Coinbase, a publicly traded cryptocurrency trading exchange based in the United States, agreed to pay a $50 million fine after financial regulators found that it let customers open accounts without conducting sufficient background checks, in violation of anti-money-laundering laws. The settlement with the New York State Department of Financial Services, announced Wednesday, will also require Coinbase to invest $50 million to bolster its compliance program, which is supposed to prevent drug traffickers, sellers of child pornography and other potential lawbreakers from opening accounts with the exchange. It’s the latest hit to the once-highflying global cryptocurrency trading business. Several cryptocurrency firms have filed for bankruptcy over the past year — most notably FTX, which was the world’s second-largest crypto exchange before it collapsed in November. Sam Bankman-Fried, the founder, and other top FTX executives now face federal criminal charges. The compliance problems at Coinbase were first detected during a routine examination in 2020 after the exchange secured a license to operate in New York in 2017, regulators said. They found problems with the exchange’s anti-money-laundering controls going as far back as 2018.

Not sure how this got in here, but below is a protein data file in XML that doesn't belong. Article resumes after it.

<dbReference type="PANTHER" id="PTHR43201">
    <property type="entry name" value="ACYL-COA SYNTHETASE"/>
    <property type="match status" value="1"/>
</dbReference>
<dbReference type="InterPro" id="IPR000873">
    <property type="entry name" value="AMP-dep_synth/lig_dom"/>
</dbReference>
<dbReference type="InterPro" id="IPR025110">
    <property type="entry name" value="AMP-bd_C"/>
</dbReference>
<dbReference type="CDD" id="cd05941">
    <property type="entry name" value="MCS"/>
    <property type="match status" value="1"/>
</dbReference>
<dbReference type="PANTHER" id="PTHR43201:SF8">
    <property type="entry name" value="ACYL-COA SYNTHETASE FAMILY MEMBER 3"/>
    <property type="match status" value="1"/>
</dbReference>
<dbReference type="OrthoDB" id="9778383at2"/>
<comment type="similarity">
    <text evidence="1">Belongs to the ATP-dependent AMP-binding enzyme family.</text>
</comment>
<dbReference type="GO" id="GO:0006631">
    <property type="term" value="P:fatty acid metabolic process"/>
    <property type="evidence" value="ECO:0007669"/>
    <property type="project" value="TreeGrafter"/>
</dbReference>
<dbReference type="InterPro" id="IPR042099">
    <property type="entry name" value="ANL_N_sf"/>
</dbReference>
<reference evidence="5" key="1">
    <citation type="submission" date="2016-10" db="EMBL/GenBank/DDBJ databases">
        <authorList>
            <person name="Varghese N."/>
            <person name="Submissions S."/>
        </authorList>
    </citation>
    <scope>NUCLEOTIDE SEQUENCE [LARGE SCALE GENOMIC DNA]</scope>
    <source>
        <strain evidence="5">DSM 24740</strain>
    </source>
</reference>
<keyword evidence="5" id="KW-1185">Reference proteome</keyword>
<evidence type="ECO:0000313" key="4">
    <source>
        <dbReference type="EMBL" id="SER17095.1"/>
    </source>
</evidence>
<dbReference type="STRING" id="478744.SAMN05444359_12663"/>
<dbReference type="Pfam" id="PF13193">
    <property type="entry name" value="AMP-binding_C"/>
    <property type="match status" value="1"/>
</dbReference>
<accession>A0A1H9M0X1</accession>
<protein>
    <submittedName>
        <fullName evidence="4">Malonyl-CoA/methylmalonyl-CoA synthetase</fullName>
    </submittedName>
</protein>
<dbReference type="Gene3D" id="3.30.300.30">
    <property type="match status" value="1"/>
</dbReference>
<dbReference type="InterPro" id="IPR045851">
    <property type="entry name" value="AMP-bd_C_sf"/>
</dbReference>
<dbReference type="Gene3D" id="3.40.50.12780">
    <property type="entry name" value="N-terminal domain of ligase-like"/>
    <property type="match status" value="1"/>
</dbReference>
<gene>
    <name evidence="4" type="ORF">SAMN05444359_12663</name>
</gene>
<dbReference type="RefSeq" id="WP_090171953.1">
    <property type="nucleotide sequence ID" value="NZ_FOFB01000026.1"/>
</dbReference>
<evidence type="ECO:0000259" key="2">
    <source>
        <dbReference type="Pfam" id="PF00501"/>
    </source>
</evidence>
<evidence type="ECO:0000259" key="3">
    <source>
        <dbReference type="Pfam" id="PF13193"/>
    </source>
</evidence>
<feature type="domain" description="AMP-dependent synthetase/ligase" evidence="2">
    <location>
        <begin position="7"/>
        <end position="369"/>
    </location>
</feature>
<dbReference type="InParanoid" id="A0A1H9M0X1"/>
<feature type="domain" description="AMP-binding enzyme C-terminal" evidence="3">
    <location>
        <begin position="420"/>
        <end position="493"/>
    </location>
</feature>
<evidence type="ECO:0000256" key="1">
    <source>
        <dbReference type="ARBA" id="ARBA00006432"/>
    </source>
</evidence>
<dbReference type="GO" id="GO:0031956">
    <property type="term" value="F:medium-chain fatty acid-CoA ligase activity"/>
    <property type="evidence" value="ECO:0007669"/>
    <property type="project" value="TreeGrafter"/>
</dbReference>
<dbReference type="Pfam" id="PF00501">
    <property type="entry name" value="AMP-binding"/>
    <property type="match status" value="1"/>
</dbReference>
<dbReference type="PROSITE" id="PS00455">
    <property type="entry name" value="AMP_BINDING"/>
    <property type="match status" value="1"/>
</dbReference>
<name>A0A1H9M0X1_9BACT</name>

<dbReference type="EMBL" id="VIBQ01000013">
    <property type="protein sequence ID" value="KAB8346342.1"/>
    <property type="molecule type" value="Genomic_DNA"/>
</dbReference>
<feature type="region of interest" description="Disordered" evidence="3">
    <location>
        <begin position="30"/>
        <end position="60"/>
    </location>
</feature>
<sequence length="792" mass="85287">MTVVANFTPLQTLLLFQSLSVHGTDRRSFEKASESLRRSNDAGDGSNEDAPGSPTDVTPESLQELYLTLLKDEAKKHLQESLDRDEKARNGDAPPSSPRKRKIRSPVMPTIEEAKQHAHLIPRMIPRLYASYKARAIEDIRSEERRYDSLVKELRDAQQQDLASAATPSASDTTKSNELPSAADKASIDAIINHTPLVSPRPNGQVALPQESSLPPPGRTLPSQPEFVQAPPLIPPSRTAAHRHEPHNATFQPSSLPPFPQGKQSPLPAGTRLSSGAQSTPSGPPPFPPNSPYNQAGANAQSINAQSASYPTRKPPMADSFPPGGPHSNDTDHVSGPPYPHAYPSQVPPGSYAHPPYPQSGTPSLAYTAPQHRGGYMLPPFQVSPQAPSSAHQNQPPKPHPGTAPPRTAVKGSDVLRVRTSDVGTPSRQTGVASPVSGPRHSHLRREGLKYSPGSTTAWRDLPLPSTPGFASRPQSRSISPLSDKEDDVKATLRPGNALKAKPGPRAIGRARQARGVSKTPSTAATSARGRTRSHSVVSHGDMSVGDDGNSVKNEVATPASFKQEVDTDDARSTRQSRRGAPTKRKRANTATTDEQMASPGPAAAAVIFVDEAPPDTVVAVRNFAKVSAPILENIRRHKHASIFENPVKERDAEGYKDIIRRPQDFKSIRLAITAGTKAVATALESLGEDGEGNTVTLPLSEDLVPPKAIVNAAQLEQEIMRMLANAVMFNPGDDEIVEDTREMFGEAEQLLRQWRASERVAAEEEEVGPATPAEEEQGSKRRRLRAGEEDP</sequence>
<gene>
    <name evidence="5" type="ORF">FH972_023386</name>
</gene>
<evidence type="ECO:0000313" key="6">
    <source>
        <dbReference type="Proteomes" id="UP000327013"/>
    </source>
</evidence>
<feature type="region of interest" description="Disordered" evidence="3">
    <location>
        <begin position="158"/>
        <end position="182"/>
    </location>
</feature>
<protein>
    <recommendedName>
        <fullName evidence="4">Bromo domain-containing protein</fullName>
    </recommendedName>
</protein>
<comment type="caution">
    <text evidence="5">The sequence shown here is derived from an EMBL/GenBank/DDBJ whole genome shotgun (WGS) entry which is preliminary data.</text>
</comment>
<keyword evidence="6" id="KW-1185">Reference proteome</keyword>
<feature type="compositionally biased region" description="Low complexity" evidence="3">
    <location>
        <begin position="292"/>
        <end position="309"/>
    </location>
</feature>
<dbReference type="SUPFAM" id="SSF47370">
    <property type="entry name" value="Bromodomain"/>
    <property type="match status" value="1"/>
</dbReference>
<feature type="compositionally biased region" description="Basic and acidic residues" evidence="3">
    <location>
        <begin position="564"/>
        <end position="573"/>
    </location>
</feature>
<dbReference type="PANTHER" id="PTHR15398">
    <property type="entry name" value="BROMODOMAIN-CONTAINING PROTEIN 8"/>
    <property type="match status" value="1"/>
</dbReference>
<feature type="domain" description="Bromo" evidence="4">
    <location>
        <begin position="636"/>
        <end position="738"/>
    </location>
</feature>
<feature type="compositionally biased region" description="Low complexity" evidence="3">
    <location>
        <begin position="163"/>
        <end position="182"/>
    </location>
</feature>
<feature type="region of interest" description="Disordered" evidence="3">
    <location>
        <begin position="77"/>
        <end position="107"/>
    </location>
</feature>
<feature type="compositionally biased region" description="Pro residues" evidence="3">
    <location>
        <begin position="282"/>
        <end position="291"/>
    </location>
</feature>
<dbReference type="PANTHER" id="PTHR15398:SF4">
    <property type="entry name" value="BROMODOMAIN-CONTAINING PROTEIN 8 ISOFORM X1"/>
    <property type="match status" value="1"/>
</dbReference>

About OODA Analyst
OODA is comprised of a unique team of international experts capable of providing advanced intelligence and analysis, strategy and planning support, risk and threat management, training, decision support, crisis response, and security services to global corporations and governments.